Skip to main content

Can you fight bureaucracy with bureaucracy? This new commission is optimistic

Christin Evans (left), Sharky Laguana (center), and Whit Joaquin Guerrero (right) are recent appointees of a commission in charge of applying oversight to the San Francisco’s homeless department. | Getty Images ; Kevin Truong ; City of San Francisco

Members of a new committee overseeing SF’s Department of Homelessness and Supportive Housing are optimistic that their recently formed watchdog panel will cut through red tape and ultimately speed up City Hall’s response to the crisis unfolding on the streets of San Francisco.

The seven-member Homeless Oversight Commission, approved by voters last November, was initially criticized by Mayor London Breed for introducing yet another layer of bureaucracy to the city’s cumbersome homelessness response. 

But some members of the newly formed oversight body—which is scheduled to meet for the first time in May—told The Standard that they hope to reduce the obstacles the homelessness department faces in quickly moving people off the street. 

“What we don’t need is another grenade landing in everyone’s lap,” said former president of the Small Business Commission Sharky Laguana. “I don’t want to tie everybody up in a lot of long meetings, and I don’t want to go on a lot of wild goose chases.”

The commission will have the power to solicit audits, establish performance standards and convene hearings to assess the effectiveness of programs run by the homelessness department. The panel is composed of three members who are appointed by the board of supervisors and four people who are appointed by the mayor. 

Laguana, who was appointed by the mayor and spoke to The Standard on behalf of himself and not the commission, said that additional oversight doesn’t need to come at the expense of efficiency.  

Laguana plans to push for a centralized data source that can help the public track the department’s successes and shortcomings. He also said that there’s a need to integrate the checks and balances that are already in place.  

In recent months, some local leaders have called for more surveillance of charities that have been accused of misusing public funds and failing to adequately serve their clients.  

For their part, some nonprofits have complained that compliance checks can be onerous and confusing, especially when working with multiple departments that each have their own processes.

“Sometimes we’re asking the same question twice,” Laguana said. “It’s coming from a good place—wanting to be a good steward of public money—but it’s […] actually having the opposite effect.”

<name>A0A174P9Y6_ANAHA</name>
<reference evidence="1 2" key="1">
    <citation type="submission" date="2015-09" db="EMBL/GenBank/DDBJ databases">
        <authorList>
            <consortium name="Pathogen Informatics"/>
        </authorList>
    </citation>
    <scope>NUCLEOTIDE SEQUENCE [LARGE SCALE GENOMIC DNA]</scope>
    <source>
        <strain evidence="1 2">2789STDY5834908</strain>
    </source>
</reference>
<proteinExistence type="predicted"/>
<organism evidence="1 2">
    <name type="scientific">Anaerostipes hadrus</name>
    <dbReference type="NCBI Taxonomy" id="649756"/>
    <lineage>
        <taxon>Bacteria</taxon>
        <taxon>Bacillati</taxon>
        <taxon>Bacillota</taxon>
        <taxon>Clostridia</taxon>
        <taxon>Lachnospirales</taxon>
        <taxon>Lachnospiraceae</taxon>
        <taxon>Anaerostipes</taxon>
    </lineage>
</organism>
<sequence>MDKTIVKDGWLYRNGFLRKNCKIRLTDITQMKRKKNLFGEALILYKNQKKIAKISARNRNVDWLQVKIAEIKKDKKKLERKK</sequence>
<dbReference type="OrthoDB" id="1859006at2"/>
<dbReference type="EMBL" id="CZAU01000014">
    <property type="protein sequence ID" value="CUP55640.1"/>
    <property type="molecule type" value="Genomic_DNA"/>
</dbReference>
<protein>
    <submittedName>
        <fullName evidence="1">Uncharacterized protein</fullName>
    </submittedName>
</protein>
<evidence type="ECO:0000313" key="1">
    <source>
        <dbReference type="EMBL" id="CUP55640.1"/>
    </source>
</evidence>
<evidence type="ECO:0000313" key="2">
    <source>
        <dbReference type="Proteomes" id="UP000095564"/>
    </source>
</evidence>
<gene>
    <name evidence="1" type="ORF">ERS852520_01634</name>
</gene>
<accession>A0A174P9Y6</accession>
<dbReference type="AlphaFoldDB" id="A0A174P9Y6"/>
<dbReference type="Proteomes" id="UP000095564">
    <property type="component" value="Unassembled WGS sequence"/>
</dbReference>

Another appointee, Christin Evans, a small business owner and advocate for homeless people, also had concerns about the metrics that the department uses to define success. 

Evans, who supported a 2018 business tax that raised hundreds of millions of dollars in funding for homeless services, said she feels an obligation to ensure the money is spent appropriately.  

“To me, the most pressing performance metric is how people are being housed,” Evans said. “We really need to have a more effective flow of people moving on from shelter beds.”

Among the many urgent issues for the commission to consider is that over 900 housing units intended for homeless people are sitting vacant while people sleep on the city’s streets. 

In an emailed statement, commission appointee Whit Joaquin Guerrero said eliminating bureaucratic hoops could help address the department-wide staffing shortage contributing to these deficiencies. 

Guerrero also expressed a need for a variety of housing models to fit the needs of all homeless residents.

Some housing providers contend that the city is placing people who need a higher level of care into supportive housing programs that aren’t equipped with the mental health resources needed to reintegrate them into society.

“A ‘one-size fits all’ model of housing […] does not work for everyone,” Guerrero said. “We need to address the issues that are keeping the system from working for the people it is intended to serve.”

It remains to be seen if the commission will play a role in shaping policy, or whether they will primarily serve as watchdogs of the department.  

Analyzing the department’s upcoming five-year plan and wrapping their heads around its $635 million budget are among the first tasks that its members have to look forward to.

“It’s like a giant Rubik’s cube,” Laguana said. “San Francisco needs a win. My eye is on how do we put a win on the board.”